Ultima Thule

In ancient times the northernmost region of the habitable world - hence, any distant, unknown or mysterious land.

Thursday, July 06, 2006

Shiny Rock Coating May Hold Key To Martian Life




By Aussiegirl

A very interesting article on one more method by which science could determine whether or not life has ever existed on our neighbor Mars. (You can see in the accompanying illustration how beautiful desert varnish is.)

Shiny Rock Coating May Hold Key To Martian Life

Shiny Rock Coating May Hold Key To Martian Life

by Staff Writers
London, England (SPX) Jul 06, 2006

A mysterious shiny coating found on rocks in many of Earth's most arid environments could reveal whether life once existed on Mars. Research published in the July edition of the journal Geology suggests the dark coating known as desert varnish creates a record of life around it by binding traces of DNA, amino acids and other organic compounds to desert rocks. Therefore, samples of Martian desert varnish could show whether there has been life on the red planet at any stage over the last 4.5 billion years.

The researchers said they hope their findings will encourage planners of future Mars sample-return missions to include desert varnish to their list of target substances.

The source of the varnish, which looks like it has been painted onto the rocks, has intrigued scientists since the mid-19th century. British biologist Charles Darwin became so fascinated with the material he asked Swedish geochemist Jons Berzelius to investigate it.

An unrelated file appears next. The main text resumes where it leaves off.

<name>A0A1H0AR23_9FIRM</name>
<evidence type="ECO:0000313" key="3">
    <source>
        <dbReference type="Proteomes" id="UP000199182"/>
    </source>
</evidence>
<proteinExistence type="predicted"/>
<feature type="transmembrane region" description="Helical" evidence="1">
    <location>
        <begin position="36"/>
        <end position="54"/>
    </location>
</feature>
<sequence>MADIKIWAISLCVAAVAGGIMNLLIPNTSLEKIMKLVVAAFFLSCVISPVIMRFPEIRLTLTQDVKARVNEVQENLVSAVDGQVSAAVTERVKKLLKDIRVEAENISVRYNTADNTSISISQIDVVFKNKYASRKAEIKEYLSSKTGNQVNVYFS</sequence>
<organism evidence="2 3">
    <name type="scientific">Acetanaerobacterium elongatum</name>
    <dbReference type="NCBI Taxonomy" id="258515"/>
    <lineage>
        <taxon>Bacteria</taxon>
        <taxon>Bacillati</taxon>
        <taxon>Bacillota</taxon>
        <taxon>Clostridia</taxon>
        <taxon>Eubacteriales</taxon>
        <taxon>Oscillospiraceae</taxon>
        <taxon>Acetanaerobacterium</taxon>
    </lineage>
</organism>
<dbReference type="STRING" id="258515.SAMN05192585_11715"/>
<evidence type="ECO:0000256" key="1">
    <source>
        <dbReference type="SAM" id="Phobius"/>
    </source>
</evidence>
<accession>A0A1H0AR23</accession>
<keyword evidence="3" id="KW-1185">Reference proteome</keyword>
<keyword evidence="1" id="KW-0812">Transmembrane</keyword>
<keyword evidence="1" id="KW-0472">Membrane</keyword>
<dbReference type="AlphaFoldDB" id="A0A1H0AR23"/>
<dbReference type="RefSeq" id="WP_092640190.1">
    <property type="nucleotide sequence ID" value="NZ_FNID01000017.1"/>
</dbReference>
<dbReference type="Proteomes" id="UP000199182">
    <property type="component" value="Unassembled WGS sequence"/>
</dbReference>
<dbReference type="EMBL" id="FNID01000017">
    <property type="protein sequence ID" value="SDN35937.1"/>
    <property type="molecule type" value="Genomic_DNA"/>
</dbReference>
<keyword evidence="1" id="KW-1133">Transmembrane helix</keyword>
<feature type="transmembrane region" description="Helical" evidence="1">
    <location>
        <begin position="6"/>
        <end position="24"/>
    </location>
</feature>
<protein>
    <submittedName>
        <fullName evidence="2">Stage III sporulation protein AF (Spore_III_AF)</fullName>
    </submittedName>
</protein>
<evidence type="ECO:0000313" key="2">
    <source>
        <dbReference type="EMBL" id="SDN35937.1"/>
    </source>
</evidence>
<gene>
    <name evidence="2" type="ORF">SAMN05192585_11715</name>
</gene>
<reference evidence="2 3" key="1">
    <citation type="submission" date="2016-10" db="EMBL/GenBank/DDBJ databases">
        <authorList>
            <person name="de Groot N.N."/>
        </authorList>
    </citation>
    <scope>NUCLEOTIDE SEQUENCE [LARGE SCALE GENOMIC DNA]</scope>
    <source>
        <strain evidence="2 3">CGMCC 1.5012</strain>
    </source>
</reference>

Previous research had suggested its dark color resulted from the presence of manganese oxide, and any traces of life found within the varnish probably originated from biological processes caused by microbes in the mineral.

The new research, however, used a battery of techniques - including high resolution electron microscopy - to show that any traces of life in the varnish do not come from microbes in MnO.

Instead, the research reveals, the most important mineral in the varnish is silica, which means biological processes are not significant in the coating's formation. On desert rock surfaces, silica is dissolved from other minerals and then gels together to form a glaze, trapping organic traces from its surroundings.

Randall Perry of Imperial College London, the lead author of the research, explained that because life is not involved in desert varnish formation, it can serve as an indicator of whether life was present or absent in the local environment.

"If silica exists in varnish-like coatings in Martian deserts or caves, then it may entomb ancient microbes or chemical signatures of previous life there, too," Perry said. "Desert varnish forms over tens of thousands of years and the deepest, oldest layers in the varnish may have formed in very different conditions than the shallowest, youngest layer."

"These lustrous chroniclers of the local surroundings can provide a window back in time," he added. "Martian desert varnish would contain a fascinating chronology of the Martian setting." [...]